“Not us. We’d get on our bikes and follow right behind that jeep, going in and out of the clouds. It’s amazing that we didn’t kill ourselves breathing in that stuff, but following that cloud was as much fun to us as when the little ice cream truck would come down the street in the evenings.”

In high school, Sink played football and basketball and served as a manager for the tennis team. “I sat on the bench more than I played,” he says, “but I still enjoyed it.” In the spring of 1965, he was a member of Lexington’s final segregated graduating class.

He went to Wingate Junior College, where he earned an associate degree in literature, then spent two more years at the University of North Carolina, graduating with a bachelor’s in American History. “As soon as I finished at Chapel Hill, I got the infamous letter from Uncle Sam that said ‘greetings,’ ” he recalls. “I wasn’t alone and it wasn’t a surprise.”

Sink spent two years in the Army, then married and moved to Greensboro. He commuted on weekdays to Lexington, where he worked for his father’s company, and soon enrolled in graduate school classes on nights and weekends at UNCG, taking advantage of the G.I. Bill.

“I thought when I got out of the Army that I was going to be a builder like my dad and my uncles,” he says. “I was a carpenter — well, that was a generous term. I guess if you asked the people I worked with, they would have called me a carpenter’s helper or a ‘gofer’ or a mudboy.

“But a recession had set in during the late 1970s and my dad had three houses he had built and decided he wanted to get rid of. One day, after I’d be there three years, he tells me he’s going to retire and that I’m going to have to get a job on my own.”

Fortunately for Sink, he was about to receive his master’s in guidance and counseling, a specialized area that he admittedly sort of fell into in the couple of years prior. “It was one of those decisions that kind of evolves when you don’t really make any decision,” he says. “I was taking graduate courses in history, business and education. I picked up a teaching certificate and did some practice teaching at Grimsley and Dudley high schools.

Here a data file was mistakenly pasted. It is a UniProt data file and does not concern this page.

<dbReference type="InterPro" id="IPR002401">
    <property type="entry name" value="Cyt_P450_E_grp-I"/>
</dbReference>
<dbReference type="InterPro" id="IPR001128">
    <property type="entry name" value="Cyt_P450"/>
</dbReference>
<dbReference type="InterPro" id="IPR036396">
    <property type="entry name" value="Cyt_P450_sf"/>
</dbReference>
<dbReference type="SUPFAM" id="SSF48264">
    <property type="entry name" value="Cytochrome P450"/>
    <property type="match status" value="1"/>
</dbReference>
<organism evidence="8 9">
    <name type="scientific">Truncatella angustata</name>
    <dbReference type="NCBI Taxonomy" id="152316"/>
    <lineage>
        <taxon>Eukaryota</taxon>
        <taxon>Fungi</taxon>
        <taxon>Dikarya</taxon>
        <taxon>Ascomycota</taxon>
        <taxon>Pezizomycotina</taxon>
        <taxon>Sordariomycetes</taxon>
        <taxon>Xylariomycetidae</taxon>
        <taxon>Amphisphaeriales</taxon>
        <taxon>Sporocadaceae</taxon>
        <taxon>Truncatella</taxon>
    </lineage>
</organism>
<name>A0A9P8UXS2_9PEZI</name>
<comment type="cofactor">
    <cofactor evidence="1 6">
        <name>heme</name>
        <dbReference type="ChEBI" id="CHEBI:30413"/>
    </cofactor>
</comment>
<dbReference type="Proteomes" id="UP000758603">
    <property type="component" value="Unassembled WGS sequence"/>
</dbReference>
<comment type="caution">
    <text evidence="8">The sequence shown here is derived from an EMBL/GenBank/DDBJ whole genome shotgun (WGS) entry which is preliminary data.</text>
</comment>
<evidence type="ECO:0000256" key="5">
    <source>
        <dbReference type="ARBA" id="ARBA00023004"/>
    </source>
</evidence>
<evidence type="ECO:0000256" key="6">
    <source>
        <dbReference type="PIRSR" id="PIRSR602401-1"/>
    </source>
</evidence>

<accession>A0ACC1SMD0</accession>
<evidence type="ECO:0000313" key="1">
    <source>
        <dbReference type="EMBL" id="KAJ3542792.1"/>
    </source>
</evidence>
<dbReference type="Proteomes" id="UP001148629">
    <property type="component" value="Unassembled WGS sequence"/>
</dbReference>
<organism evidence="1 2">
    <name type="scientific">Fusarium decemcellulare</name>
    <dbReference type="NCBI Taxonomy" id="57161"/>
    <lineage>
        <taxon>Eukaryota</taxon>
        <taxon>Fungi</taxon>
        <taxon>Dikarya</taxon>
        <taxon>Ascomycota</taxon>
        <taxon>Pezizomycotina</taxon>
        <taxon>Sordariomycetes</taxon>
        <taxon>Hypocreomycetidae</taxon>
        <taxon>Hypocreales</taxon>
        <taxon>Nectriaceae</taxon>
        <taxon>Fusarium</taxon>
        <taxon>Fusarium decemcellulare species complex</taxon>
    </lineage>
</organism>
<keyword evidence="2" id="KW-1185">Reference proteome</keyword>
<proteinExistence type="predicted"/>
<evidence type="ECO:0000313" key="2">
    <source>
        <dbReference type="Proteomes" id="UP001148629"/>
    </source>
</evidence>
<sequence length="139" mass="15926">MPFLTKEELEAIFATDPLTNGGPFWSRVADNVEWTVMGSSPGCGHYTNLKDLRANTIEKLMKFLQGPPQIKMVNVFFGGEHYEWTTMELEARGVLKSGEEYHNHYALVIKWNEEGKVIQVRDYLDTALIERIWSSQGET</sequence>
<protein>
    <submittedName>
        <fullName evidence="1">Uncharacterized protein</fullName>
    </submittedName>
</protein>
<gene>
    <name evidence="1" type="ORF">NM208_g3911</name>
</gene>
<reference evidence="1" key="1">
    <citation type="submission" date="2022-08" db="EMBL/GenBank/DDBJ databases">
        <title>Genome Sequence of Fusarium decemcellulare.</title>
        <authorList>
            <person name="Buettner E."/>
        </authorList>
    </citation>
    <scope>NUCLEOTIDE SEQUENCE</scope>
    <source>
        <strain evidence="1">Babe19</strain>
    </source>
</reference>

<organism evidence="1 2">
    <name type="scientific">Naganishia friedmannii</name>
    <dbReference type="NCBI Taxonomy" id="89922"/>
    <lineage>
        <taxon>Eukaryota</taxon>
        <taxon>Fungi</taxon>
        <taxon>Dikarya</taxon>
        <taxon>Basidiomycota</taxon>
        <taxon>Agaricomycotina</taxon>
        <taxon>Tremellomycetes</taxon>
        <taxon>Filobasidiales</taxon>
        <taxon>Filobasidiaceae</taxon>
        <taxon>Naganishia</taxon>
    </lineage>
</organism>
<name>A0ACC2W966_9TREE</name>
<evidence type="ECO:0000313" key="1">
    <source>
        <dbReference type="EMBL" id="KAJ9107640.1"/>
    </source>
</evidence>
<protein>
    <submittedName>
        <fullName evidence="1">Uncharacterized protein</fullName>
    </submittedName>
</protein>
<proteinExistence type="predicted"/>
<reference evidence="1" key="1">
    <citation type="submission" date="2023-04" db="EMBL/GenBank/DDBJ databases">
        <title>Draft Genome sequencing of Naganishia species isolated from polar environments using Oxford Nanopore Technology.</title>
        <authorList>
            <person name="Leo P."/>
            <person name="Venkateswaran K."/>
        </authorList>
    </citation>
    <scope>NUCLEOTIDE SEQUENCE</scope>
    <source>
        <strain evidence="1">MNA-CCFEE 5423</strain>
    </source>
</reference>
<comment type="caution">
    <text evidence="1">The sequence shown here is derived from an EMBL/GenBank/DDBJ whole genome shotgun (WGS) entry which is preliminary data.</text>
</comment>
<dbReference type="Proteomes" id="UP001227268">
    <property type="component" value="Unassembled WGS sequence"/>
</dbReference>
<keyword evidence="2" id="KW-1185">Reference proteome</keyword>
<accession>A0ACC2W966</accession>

“I found that I liked teaching, so I started taking more courses in counseling because I enjoyed working with young people that age. Then one morning I woke up and realized that I had enough courses to get a master’s in counseling.”

Sink landed a job at Davidson County Community College as a guidance counselor and moved back to his hometown. Two years later, he was named associate dean for evening programs. By then, he was yearning to learn more, so he took a couple of years off and moved to Blacksburg, Va., to work toward his doctorate in education administration at Virginia Tech.

“When I went back to Davidson County Community College in 1979, (then president) Grady Love had a plan for me: He asked me to write grants; he asked me to develop a small business center; he asked me to be the liaison between the college and the area’s industry leaders; and he asked me to be the dean for the evening program and to start Saturday classes.

“When you do all of those things, you really get a sense of what community colleges are all about. If I hadn’t already been bitten by the bug — and I think I had — then that certainly was affirmation that, hey, this is kind of a neat thing to do.”

Ed Wilson, president of Roanoke-Chowan Technical College in Ahoskie, had heard of a rising star at the community college in Davidson County. Needing an academic dean in 1982, Wilson found his man in Sink. “It was a great experience,” Sink says, “one that really helped me grow a lot. Talk about night and day, that was Ahoskie compared to Lexington. Ahoskie is corn, peanuts and tobacco, and it’s more closely associated with Norfolk, Va., than any other city. In fact, you can get to Baltimore faster than you can get to Charlotte.”